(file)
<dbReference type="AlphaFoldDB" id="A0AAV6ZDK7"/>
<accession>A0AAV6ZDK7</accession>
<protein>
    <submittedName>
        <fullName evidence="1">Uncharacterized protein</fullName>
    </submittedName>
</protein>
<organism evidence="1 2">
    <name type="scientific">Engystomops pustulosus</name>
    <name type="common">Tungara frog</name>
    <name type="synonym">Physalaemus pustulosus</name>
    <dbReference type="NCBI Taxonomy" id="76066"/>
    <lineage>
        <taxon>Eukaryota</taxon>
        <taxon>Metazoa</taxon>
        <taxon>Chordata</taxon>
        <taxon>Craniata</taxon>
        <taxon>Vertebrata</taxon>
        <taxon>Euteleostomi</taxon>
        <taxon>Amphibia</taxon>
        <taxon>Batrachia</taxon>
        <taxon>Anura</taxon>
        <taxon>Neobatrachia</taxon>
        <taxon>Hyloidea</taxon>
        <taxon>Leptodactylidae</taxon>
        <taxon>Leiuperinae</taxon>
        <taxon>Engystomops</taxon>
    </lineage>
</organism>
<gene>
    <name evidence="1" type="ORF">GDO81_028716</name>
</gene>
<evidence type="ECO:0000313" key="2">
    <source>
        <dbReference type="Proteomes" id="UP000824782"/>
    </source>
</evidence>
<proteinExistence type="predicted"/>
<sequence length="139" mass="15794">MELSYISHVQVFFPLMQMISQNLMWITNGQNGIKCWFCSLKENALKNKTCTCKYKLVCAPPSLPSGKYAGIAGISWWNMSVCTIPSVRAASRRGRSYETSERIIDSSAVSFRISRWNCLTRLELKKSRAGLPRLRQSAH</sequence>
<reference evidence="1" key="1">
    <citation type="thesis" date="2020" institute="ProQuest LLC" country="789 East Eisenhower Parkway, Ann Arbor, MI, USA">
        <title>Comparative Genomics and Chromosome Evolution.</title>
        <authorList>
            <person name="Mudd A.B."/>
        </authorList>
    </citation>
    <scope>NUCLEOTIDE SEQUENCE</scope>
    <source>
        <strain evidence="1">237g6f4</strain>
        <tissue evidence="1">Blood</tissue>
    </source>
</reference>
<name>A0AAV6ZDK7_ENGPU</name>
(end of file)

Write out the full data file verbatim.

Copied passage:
<dbReference type="AlphaFoldDB" id="A0AAV6ZDK7"/>
<accession>A0AAV6ZDK7</accession>
<protein>
    <submittedName>
        <fullName evidence="1">Uncharacterized protein</fullName>
    </submittedName>
</protein>
<organism evidence="1 2">
    <name type="scientific">Engystomops pustulosus</name>
    <name type="common">Tungara frog</name>
    <name type="synonym">Physalaemus pustulosus</name>
    <dbReference type="NCBI Taxonomy" id="76066"/>
    <lineage>
        <taxon>Eukaryota</taxon>
        <taxon>Metazoa</taxon>
        <taxon>Chordata</taxon>
        <taxon>Craniata</taxon>
        <taxon>Vertebrata</taxon>
        <taxon>Euteleostomi</taxon>
        <taxon>Amphibia</taxon>
        <taxon>Batrachia</taxon>
        <taxon>Anura</taxon>
        <taxon>Neobatrachia</taxon>
        <taxon>Hyloidea</taxon>
        <taxon>Leptodactylidae</taxon>
        <taxon>Leiuperinae</taxon>
        <taxon>Engystomops</taxon>
    </lineage>
</organism>
<gene>
    <name evidence="1" type="ORF">GDO81_028716</name>
</gene>
<evidence type="ECO:0000313" key="2">
    <source>
        <dbReference type="Proteomes" id="UP000824782"/>
    </source>
</evidence>
<proteinExistence type="predicted"/>
<sequence length="139" mass="15794">MELSYISHVQVFFPLMQMISQNLMWITNGQNGIKCWFCSLKENALKNKTCTCKYKLVCAPPSLPSGKYAGIAGISWWNMSVCTIPSVRAASRRGRSYETSERIIDSSAVSFRISRWNCLTRLELKKSRAGLPRLRQSAH</sequence>
<reference evidence="1" key="1">
    <citation type="thesis" date="2020" institute="ProQuest LLC" country="789 East Eisenhower Parkway, Ann Arbor, MI, USA">
        <title>Comparative Genomics and Chromosome Evolution.</title>
        <authorList>
            <person name="Mudd A.B."/>
        </authorList>
    </citation>
    <scope>NUCLEOTIDE SEQUENCE</scope>
    <source>
        <strain evidence="1">237g6f4</strain>
        <tissue evidence="1">Blood</tissue>
    </source>
</reference>
<name>A0AAV6ZDK7_ENGPU</name>